Unlike polluting fossil fuels such as natural gas or oil, hydrogen does not emit greenhouse gases when it burns. However, there are various different forms, some of which require natural gas for its production, including grey (which requires the most gas) and blue (which requires some gas) hydrogen. Green hydrogen is produced from electricity generated by renewable sources to electrolyse water. 

But this is currently known to be an inefficient process, with scientists yet to fully crack the code for green hydrogen. To use it in homes, the electricity produced from wind or solar would then need to be converted into hydrogen. Experts say that this process, plus burning the hydrogen at home uses up more energy than heating your home with a heat pump, another gas-free alternative for home-heating. 

David Cebon of the Hydrogen Science Coalition and Professor of Mechanical Engineering in Cambridge University, told the BBC: “In the UK, heating homes with green hydrogen would use approximately six times more renewable electricity than heat pumps

“We do not have the time or resources to waste further investigating hydrogen’s role in home heating, especially when the well-known laws of thermodynamics determine the answer.”

And Prof Cebon is not the only expert who disagrees with Mr Rees-Mogg’s assessment. Jan Rosenow, the director for Europe at the think-tank Regulatory Assistance Project (RAP), published a review of 32 independent studies to determine whether heating homes with hydrogen is a viable solution. 

He said: “Using hydrogen for heating may sound attractive at first glance. However, all of the independent research on this topic comes to the same conclusion: heating with hydrogen is a lot less efficient and more expensive than alternatives such as heat pumps, district heating and solar thermal.”

Michael Liebreich, founder of BloombergNEF, shared the same view. He told Euractiv: No serious analysis has hydrogen playing more than a marginal role in the future of space heating.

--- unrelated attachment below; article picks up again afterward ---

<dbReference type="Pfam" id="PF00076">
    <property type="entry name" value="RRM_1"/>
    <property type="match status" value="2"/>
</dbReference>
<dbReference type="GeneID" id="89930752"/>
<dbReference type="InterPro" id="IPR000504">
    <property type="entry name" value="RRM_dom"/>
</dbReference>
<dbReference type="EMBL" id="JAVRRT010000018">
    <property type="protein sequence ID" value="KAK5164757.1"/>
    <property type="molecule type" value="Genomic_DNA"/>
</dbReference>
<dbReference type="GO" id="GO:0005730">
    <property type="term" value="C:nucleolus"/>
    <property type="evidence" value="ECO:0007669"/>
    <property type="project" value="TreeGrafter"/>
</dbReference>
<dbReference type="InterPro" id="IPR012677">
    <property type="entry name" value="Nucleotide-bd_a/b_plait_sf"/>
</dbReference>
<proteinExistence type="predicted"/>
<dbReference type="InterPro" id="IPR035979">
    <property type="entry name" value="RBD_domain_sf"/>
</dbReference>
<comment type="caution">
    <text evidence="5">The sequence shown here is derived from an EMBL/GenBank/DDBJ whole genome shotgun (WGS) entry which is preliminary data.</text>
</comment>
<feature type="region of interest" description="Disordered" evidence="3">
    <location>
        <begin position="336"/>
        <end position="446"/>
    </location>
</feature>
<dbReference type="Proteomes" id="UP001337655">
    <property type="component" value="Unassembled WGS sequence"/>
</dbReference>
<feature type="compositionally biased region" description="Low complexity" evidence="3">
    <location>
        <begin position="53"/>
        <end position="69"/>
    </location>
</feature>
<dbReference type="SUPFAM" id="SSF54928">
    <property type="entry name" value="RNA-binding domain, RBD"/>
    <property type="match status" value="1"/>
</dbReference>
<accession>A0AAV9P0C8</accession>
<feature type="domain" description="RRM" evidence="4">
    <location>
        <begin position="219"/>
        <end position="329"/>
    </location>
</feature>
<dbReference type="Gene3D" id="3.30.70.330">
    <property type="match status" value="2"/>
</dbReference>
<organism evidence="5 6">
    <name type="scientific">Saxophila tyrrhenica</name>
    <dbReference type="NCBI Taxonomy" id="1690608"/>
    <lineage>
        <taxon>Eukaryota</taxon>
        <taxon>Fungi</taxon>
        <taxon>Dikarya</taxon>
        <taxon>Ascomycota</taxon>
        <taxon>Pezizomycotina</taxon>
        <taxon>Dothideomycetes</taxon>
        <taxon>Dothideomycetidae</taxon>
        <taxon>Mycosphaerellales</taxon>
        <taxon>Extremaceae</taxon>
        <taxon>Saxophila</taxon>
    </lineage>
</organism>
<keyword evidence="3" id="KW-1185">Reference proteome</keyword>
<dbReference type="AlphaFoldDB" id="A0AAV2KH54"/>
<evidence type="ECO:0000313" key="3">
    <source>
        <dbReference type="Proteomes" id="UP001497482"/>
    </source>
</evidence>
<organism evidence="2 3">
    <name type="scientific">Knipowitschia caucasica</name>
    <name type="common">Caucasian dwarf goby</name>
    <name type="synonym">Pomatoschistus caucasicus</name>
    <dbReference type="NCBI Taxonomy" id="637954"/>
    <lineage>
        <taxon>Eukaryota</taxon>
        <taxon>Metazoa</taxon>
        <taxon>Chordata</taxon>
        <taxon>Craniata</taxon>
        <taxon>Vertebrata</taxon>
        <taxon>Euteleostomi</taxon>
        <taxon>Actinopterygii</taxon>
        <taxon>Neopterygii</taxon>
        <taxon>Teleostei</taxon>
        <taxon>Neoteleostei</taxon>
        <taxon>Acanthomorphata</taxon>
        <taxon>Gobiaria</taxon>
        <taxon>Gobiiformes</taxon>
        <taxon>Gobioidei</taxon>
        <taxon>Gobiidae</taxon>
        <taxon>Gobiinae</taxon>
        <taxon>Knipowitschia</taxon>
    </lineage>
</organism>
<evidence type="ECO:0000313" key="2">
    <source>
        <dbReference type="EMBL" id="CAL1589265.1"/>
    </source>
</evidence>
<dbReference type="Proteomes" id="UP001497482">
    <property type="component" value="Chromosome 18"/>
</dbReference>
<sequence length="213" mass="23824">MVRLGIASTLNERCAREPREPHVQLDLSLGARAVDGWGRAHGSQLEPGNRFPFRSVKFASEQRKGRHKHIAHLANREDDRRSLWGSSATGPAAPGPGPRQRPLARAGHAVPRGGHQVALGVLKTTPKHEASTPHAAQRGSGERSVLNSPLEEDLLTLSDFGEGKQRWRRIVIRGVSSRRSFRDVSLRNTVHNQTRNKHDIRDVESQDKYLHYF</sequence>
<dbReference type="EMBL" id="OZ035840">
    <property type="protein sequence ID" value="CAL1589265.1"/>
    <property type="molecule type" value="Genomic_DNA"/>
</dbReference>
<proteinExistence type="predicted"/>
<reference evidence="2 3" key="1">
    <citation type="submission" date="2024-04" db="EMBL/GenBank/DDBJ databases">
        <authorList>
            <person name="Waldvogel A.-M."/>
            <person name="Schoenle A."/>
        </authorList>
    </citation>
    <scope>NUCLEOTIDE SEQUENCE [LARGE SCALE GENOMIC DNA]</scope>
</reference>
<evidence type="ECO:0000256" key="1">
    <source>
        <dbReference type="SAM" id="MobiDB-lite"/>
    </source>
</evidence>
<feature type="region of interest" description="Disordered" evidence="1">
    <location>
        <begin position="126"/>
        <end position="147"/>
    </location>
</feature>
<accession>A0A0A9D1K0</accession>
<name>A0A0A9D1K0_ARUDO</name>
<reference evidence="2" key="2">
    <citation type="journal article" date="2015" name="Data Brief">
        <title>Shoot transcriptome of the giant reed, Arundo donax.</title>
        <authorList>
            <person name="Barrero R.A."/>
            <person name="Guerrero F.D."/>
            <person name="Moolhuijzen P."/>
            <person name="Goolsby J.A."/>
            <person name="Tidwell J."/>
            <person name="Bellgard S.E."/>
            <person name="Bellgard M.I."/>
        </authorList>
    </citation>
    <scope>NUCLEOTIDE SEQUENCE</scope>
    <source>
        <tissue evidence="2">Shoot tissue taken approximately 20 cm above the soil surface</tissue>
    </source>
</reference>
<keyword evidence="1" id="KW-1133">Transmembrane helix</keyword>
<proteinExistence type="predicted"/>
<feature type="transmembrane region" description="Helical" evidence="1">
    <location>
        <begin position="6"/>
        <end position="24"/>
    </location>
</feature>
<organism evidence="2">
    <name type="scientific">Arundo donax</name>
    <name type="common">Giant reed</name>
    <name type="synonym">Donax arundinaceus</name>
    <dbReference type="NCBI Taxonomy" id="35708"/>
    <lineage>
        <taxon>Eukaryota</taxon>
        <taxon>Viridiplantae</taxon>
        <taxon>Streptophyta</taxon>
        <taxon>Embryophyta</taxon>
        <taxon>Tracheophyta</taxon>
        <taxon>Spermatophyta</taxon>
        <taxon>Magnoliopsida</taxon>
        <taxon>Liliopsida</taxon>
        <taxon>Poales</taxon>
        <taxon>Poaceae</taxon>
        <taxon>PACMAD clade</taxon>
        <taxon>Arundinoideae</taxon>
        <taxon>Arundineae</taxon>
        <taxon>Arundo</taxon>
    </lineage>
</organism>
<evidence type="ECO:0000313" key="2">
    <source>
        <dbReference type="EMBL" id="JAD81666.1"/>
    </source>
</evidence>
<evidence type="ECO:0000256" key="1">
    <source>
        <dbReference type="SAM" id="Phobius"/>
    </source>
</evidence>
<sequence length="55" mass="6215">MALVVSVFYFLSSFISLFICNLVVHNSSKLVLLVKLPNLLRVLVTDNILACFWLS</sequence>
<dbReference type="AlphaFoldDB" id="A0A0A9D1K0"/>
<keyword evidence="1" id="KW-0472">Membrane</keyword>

“It’s time to stop the fight: the judges are unanimous, and the winners are district heating, heat pumps and electrification.”

But not all experts hold this view, with many arguing that hydrogen could in fact be blended into the gas grid and used to heat our homes in the future. While the infrastructure to produce hydrogen in large enough amounts is still being developed, scientists have been assessing methods to ‘blend’ hydrogen with natural gas as a way to lower emissions and decarbonise home heating. 

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Meanwhile, heat pumps cost on average around £10,000 but can cost more in some cases, with some households being quoted £13,000 to install the gas-boiler alternative.However, the Government does offer £5,000 grants to help cover part of the installation costs. 

A spokesperson from the Department of Business, Energy and Industrial Strategy (BEIS) has said: “Low-carbon hydrogen could play an important role in helping decarbonising heat in buildings. 

“But the Government has been clear that a decision on this will not be made until 2026, allowing for full consideration of relevant evidence.”